COURSE CARE
Snow Mold Treatments Have
Been Effective This Year February 29, 2016 By Blake Meentemeyer, agronomist, West Region

This fairway turf was protected by a preventative fungicide application. The adjacent rough was not treated and snow mold developed.  

Snow mold can be a real problem when ice and snow remain on turfgrass playing surfaces for several months. Typhula snow molds are less likely to occur when a preventive fungicide is applied before the onset of winter. If snow mold has developed in untreated areas, like the rough shown on the right side of this photograph, it will take longer to recover and become playable than treated areas.

Although weather conditions and the duration of snow cover will dictate effectiveness, is it possible to have One snow mold fungicide to rule them all? In most cases, a combination of fungicide active ingredients will offer the best snow mold control. Nevertheless, if snow cover persists and freeze/thaw cycles are frequent, even the strongest fungicide program will break down over time and disease symptoms may appear. Fortunately, most of the snow has melted in the West Region and golf courses are looking fabulous.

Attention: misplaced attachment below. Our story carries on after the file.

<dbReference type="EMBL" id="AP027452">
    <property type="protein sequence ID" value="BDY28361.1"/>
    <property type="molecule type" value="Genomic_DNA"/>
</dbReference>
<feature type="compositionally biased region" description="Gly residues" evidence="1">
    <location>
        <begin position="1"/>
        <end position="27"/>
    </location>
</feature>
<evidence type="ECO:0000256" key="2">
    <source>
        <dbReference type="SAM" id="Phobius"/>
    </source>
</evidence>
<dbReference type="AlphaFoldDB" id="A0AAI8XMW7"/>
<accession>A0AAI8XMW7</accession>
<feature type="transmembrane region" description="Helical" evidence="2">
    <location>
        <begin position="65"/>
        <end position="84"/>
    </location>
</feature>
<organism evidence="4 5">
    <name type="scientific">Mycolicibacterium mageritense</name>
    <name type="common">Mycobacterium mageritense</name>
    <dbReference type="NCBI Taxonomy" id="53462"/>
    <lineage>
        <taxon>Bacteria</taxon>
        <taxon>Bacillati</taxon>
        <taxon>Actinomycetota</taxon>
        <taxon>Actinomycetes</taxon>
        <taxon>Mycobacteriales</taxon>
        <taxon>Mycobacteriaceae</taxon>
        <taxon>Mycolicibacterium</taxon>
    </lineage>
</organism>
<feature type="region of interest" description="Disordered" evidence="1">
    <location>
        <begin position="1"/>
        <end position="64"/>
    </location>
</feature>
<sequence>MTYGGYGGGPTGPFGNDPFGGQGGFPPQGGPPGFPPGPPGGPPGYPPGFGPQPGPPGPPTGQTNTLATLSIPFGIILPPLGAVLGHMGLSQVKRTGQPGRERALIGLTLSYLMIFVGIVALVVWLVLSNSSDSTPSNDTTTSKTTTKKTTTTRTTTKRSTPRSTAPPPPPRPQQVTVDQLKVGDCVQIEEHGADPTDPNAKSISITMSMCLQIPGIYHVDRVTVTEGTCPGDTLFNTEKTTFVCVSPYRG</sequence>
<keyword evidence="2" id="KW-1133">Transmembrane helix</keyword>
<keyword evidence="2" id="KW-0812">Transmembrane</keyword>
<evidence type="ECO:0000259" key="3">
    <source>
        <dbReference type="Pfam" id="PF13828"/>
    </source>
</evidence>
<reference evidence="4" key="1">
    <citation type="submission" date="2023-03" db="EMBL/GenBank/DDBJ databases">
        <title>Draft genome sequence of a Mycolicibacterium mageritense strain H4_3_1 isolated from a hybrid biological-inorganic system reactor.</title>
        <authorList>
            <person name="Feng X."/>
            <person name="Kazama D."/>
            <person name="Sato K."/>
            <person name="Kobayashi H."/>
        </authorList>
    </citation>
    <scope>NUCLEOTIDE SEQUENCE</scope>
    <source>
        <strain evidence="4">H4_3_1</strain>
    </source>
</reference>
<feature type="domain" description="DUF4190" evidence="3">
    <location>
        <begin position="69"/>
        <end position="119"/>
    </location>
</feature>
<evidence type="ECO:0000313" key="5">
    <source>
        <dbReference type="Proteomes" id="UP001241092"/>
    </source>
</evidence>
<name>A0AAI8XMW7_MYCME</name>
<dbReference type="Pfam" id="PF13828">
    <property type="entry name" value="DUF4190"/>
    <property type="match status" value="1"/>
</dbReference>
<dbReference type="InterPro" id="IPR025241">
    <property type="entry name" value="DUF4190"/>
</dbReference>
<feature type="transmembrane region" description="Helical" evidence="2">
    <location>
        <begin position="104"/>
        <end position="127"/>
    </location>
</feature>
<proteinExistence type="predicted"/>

West Region Agronomists:

Patrick J. Gross, regional director – pgross@usga.org

Larry W. Gilhuly, agronomist – lgilhuly@usga.org

Brian S. Whitlark, agronomist – bwhitlark@usga.org

Blake Meentemeyer, agronomist – bmeentemeyer@usga.org

 

Information on the USGA’s Course Consulting Service 

Contact the Green Section Staff

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